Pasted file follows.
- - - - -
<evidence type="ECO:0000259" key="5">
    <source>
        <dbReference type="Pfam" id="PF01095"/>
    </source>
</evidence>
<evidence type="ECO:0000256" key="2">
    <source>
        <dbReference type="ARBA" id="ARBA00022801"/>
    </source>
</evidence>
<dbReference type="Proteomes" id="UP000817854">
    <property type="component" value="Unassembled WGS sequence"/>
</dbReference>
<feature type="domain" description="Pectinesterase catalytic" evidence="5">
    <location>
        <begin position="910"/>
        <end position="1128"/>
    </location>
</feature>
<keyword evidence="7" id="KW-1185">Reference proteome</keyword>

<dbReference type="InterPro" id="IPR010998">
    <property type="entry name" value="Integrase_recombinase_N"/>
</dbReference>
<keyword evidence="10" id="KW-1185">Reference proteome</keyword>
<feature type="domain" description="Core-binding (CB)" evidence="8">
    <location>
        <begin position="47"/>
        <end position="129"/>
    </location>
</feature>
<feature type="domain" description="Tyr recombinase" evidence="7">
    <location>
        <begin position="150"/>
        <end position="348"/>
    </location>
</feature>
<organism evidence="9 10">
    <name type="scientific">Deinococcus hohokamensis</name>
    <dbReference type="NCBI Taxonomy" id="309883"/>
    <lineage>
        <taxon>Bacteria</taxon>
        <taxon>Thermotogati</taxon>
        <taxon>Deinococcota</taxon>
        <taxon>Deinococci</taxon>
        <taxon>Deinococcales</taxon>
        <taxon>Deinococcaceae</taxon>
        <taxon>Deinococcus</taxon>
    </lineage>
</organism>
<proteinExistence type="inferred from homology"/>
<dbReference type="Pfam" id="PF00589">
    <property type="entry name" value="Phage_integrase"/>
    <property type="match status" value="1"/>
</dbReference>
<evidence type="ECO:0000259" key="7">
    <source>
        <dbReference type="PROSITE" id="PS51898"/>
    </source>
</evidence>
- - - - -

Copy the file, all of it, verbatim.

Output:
<evidence type="ECO:0000259" key="5">
    <source>
        <dbReference type="Pfam" id="PF01095"/>
    </source>
</evidence>
<evidence type="ECO:0000256" key="2">
    <source>
        <dbReference type="ARBA" id="ARBA00022801"/>
    </source>
</evidence>
<dbReference type="Proteomes" id="UP000817854">
    <property type="component" value="Unassembled WGS sequence"/>
</dbReference>
<feature type="domain" description="Pectinesterase catalytic" evidence="5">
    <location>
        <begin position="910"/>
        <end position="1128"/>
    </location>
</feature>
<keyword evidence="7" id="KW-1185">Reference proteome</keyword>

<dbReference type="InterPro" id="IPR010998">
    <property type="entry name" value="Integrase_recombinase_N"/>
</dbReference>
<keyword evidence="10" id="KW-1185">Reference proteome</keyword>
<feature type="domain" description="Core-binding (CB)" evidence="8">
    <location>
        <begin position="47"/>
        <end position="129"/>
    </location>
</feature>
<feature type="domain" description="Tyr recombinase" evidence="7">
    <location>
        <begin position="150"/>
        <end position="348"/>
    </location>
</feature>
<organism evidence="9 10">
    <name type="scientific">Deinococcus hohokamensis</name>
    <dbReference type="NCBI Taxonomy" id="309883"/>
    <lineage>
        <taxon>Bacteria</taxon>
        <taxon>Thermotogati</taxon>
        <taxon>Deinococcota</taxon>
        <taxon>Deinococci</taxon>
        <taxon>Deinococcales</taxon>
        <taxon>Deinococcaceae</taxon>
        <taxon>Deinococcus</taxon>
    </lineage>
</organism>
<proteinExistence type="inferred from homology"/>
<dbReference type="Pfam" id="PF00589">
    <property type="entry name" value="Phage_integrase"/>
    <property type="match status" value="1"/>
</dbReference>
<evidence type="ECO:0000259" key="7">
    <source>
        <dbReference type="PROSITE" id="PS51898"/>
    </source>
</evidence>